Roughly three-quarters of respondents said they had to buy more licenses or functionality than they actually needed, when all they wanted was specific functionality for a small group.

In a statement provided to the U.K. and Ireland SAP User Group, SAP said it understood users' frustration about the "perceived complexities" around its licensing practices, and were embarking on a number of measures.

Those measures include standardizing terms and conditions globally for all customers, as well as making sure all software rights -- including those for the full Sybase suite -- are available online, according to Tim Noble, managing director of SAP in the U.K. and Ireland.

"We've also spent a significant amount of time on simplifying the buying process so that it's easy to understand, as well as ensuring implementation of SAP's products and services are tailored to meet our customers' individual and specific needs," Noble is quoted as saying in the survey results summary.

When asked if Noble's statement merely suggested SAP was only willing to tinker with the edges of SAP licensing rather than any underlying structure, Adams said he was for now reserving judgment.

"I'll hold my response for at least another six to 12 months. I think it's positive that SAP is willing to engage. Maybe [Noble's] answers are scratching the surface, and are nice to have around the edges. Maybe we'll get into the meat in the future," Adams said. "Maybe the start has been slower than we'd like, [but] I can understand that this takes time."

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Software licensing in general is too complex for many organizations to manage without the assistance of tools (this study on SAP is just the latest outcry from the market asking for help). Without accurate intelligence into software licenses installed and used, and a reconciliation of that usage data with the terms and conditions contained in the license agreement – organizations will not have the capability to remain in compliance and reduce risk of unbudgeted software license audit true ups. Moreover, they will not be in a position to negotiate the most favorable terms with their vendors based on their actual needs and usage. I work for Flexera Software and we know firsthand that SAP licensing is especially taxing for many enterprises. It’s based on user roles, such as professional, limited professional, developer, and employee self-service and licenses are manually assigned by an SAP administrator (who typically has zero insight into actual usage data). Making a mistake like assigning a professional license when, in fact, the user only needed a limited-professional license, can cost thousands of dollars more than necessary. Optimizing an SAP license estate requires accurate insight into how each employee uses the system to ensure that the most accurate (and least expensive) license type is assigned to each user. All too often we see that an organization is “over-licensed,” providing an opportunity for a reduction in future purchases (cost avoidance). This is why it’s so important to leverage a software license optimization solution capable of combining multiple license optimization strategies that can provide recommendations to SAP administrators. These solutions can pinpoint the optimal license classification for each user, identify and remove duplicate users, and highlight stagnant users that should be retired. While organizations currently cannot control how SAP structures its licensing, they can gain control over their SAP license estate through software license optimization.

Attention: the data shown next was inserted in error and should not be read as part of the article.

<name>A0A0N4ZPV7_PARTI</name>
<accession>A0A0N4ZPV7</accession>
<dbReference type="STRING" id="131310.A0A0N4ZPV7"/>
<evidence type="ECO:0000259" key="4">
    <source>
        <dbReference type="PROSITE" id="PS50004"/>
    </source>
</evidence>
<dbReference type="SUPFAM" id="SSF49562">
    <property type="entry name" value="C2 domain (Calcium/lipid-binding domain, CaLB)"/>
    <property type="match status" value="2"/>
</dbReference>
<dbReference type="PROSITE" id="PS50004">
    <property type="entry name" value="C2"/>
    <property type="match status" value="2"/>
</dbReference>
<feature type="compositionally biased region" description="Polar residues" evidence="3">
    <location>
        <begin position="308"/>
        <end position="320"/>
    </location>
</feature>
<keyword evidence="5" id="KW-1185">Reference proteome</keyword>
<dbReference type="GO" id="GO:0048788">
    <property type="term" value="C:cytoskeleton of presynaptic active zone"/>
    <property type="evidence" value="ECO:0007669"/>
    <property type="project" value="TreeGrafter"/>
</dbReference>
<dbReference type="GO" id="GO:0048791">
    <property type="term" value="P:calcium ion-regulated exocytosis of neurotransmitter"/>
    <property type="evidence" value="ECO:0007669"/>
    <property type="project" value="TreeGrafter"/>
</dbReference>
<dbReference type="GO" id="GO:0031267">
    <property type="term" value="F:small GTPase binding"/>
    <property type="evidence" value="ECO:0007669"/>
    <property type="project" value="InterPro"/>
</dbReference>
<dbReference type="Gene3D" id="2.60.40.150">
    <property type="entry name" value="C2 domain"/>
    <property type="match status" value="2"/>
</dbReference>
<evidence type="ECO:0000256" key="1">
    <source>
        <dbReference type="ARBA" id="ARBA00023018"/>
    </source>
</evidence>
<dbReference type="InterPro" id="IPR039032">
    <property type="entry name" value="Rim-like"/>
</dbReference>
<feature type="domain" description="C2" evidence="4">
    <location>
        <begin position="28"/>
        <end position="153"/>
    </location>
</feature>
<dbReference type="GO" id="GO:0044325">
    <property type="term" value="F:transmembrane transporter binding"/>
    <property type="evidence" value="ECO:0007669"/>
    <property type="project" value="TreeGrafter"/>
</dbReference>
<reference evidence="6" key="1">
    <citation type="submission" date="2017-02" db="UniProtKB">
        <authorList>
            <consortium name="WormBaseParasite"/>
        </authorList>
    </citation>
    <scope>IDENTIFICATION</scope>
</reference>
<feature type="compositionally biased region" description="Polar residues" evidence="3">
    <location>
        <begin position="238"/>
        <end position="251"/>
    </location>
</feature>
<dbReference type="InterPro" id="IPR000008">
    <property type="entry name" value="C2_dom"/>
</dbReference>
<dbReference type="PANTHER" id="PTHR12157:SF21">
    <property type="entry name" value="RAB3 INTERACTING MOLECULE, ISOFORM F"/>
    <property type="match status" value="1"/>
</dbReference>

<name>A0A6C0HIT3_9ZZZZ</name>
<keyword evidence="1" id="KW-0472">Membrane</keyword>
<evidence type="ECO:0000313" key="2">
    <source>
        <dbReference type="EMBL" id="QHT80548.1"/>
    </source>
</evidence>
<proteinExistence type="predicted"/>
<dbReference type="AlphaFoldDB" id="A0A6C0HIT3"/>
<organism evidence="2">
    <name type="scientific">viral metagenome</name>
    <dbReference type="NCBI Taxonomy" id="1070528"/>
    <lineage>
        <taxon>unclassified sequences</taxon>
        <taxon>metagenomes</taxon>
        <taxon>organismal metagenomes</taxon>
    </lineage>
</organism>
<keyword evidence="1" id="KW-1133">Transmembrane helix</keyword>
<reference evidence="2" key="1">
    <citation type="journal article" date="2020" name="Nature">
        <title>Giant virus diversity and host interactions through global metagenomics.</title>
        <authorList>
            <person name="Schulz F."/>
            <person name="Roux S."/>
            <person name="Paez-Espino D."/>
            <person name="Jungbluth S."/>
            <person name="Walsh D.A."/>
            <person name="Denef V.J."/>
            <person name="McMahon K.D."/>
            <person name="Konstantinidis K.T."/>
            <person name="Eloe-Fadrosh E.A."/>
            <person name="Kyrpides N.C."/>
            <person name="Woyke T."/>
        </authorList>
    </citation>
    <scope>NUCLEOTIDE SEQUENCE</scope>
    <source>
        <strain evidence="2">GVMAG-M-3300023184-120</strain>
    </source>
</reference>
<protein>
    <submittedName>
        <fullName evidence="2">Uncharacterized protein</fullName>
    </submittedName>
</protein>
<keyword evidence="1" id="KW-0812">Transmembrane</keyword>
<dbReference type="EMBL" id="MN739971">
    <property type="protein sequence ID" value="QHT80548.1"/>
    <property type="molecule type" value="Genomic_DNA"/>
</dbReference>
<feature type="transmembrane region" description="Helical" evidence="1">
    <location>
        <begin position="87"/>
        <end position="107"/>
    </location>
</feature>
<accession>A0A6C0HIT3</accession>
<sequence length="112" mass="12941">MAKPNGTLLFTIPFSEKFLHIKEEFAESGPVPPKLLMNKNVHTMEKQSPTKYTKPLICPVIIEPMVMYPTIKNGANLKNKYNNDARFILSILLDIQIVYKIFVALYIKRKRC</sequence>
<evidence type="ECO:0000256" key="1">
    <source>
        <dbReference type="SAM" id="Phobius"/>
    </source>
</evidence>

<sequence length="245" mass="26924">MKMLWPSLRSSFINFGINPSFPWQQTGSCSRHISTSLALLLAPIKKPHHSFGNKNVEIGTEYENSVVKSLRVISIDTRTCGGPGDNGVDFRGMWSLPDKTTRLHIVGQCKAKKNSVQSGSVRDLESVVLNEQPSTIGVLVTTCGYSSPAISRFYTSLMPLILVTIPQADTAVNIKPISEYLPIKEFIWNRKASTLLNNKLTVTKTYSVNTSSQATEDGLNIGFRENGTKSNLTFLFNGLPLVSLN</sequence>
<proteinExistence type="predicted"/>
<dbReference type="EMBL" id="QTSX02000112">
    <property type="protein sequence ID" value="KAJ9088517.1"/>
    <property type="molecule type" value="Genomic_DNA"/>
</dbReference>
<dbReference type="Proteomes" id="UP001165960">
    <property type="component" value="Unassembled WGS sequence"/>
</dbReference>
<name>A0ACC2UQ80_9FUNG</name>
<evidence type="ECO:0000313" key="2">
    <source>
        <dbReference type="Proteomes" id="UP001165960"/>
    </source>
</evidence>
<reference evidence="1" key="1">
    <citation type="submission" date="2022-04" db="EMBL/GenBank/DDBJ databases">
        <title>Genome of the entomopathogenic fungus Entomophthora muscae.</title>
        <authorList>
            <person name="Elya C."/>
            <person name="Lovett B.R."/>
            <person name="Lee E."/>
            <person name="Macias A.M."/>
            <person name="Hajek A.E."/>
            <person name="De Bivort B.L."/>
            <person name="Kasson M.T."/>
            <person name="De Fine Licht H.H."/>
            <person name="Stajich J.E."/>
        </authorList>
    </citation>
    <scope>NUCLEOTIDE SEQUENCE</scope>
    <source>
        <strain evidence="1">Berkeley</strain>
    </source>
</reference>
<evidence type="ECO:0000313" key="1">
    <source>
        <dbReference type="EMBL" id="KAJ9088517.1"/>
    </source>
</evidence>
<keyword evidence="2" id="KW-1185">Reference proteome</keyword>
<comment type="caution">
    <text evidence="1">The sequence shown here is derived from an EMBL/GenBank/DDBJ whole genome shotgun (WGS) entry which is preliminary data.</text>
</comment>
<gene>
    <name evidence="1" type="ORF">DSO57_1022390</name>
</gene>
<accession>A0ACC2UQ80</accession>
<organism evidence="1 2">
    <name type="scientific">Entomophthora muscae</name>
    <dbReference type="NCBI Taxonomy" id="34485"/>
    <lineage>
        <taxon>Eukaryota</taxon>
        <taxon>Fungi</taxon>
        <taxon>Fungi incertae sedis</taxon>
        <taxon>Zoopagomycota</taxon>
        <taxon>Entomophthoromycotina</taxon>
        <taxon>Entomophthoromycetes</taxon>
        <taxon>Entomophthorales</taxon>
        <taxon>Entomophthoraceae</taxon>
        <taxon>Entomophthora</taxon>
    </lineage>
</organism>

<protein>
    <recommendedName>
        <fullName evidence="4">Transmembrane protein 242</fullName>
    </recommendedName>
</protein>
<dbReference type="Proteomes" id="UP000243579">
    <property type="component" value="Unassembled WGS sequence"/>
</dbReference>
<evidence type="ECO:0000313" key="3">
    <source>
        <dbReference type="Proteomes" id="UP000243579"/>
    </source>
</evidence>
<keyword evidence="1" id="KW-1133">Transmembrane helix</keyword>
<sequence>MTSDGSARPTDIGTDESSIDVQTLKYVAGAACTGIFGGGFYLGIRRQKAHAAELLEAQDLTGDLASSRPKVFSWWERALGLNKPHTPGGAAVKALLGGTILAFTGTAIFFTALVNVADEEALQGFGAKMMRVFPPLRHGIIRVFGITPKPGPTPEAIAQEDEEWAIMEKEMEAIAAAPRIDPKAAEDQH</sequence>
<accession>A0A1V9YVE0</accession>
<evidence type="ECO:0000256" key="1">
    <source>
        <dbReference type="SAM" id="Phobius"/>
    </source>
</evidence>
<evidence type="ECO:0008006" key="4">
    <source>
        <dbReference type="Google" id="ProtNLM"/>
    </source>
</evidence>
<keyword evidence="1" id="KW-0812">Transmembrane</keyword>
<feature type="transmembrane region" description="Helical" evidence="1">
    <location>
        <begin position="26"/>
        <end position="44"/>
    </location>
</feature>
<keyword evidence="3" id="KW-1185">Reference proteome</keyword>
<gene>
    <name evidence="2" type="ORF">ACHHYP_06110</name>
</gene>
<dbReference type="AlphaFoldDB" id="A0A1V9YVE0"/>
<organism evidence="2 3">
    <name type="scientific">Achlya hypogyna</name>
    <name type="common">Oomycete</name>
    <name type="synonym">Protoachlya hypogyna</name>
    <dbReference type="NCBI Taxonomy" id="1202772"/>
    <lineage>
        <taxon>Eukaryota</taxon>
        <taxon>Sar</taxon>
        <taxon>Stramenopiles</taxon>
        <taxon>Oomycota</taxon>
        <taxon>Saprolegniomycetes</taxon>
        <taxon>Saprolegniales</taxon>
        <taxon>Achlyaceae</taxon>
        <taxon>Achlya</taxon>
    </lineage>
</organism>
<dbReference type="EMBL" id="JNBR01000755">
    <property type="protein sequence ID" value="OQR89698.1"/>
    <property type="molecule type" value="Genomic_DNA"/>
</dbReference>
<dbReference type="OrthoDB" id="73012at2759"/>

Randy Littleson
Flexera Software
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Couldn't agree more. I am very down on SAP after they refused to let me 'park' two licenses that I didn't need any more. They are still charging me full support on them even though they aren't being used. My general impression is that they don't give a fig about customer service and we are lucky to have them.